This opinion piece was published in the Sunday Independent on 23 June 2013
Death: it’s time to break the taboo
When I was a child, certain subjects were never discussed. Adults might make guarded references, in oblique terms, when they thought the children weren’t listening. And if we dared even to hint at the issue, we’d probably earn ourselves a klap round the ear. There was no open, honest discussion, even though we all knew, and we all knew that we knew, this stuff existed. Local scandals were just such subjects. There were huge no-go areas across most topics associated with sex. Nowadays, it seems sex is everywhere, while death is the subject we find increasingly difficult to discuss openly.
Madiba’s latest spell in hospital has had us once again dancing around the subject, though I was glad to see that alongside our heartfelt prayers for his recovery, there is also growing acceptance that he cannot go on for ever, and calls that we must learn to let him go. This is both good and necessary, for Madiba’s sake and for ours. In fact, a more honest attitude to our own mortality helps us all in the daily business of life.
It troubles me that we have become so poor at addressing this fundamental part of what it means to be truly human. Being in denial risks diminishing our capacity to lead a full life. Sometimes, especially when death comes through accidents, our language can carry the implication that dying only happens to an unfortunate few, as if the rest of us went on for ever.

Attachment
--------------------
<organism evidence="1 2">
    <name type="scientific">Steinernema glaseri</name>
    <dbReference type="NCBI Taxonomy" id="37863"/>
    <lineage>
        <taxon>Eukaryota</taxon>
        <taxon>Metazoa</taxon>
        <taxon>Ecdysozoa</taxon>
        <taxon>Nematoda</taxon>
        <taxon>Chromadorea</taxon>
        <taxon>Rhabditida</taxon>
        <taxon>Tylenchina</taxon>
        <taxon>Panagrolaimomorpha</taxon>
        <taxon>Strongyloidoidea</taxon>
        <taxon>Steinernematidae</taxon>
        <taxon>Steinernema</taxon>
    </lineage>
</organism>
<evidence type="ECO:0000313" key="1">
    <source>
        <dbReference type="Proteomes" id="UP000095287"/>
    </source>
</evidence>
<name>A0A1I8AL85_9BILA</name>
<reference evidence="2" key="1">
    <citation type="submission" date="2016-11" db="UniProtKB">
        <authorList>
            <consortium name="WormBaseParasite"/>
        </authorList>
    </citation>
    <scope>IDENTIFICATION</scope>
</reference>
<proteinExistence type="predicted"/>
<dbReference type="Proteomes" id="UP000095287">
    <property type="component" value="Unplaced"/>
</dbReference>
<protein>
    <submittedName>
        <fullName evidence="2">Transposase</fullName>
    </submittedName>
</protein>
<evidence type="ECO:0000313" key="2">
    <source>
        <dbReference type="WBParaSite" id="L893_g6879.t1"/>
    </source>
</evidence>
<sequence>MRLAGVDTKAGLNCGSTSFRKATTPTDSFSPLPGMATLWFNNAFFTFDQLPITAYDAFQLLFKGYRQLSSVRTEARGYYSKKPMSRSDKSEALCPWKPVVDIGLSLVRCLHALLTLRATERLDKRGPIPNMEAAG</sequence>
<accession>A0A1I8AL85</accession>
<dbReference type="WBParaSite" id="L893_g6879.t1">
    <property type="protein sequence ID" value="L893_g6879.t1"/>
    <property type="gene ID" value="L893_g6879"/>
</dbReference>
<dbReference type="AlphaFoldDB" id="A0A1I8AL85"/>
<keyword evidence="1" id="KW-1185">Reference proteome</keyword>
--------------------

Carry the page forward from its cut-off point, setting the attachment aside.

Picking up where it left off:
We also try to cushion ourselves, with euphemistic references to people “passing”. Too often, all this has the opposite effect of what it is designed to do. It makes dealing with dying and death – whether our own or others’ – far harder, because it denies the reality and normality, as well as the enormity and the awfulness, of death. And it gets in the way of proper grieving. We cannot avoid these, and we ought not to, if we wish to be emotionally healthy.
Urbanisation may have a lot to do with the rise of death as the “last taboo”. We are increasingly distant from the creation of which we are a part: the natural cycles of the seasons, and the mysteries of birth and growth, life and death, all around us. Instead, we create concrete jungles, as if with good enough technology we can control our environment and everything that happens within it, from managing our workplace climate through to buying fresh strawberries all year round. But there are things that we cannot control, and mortality is one of them.
If we admit to our own mortality, we are more able to appreciate the seasons of our own lives, and our own and others’ intrinsic dignity, whatever our age or circumstances. The elderly and frail should never be treated like some obsolete products that have outlived their usefulness and are fit only to be “discontinued”.
Yet, we must not belittle the awfulness of death, even when we have faith in life beyond the grave. It will always remain a frightening prospect, unknowable and inescapable. Even Jesus, in the Garden of Gethsemane, prayed he might avoid his impending death, saying: “May this cup pass my lips.” But through wrestling with the prospect before him, he was able to reach a point of resolution, praying to God the Father: “Yet not my will but yours be done.”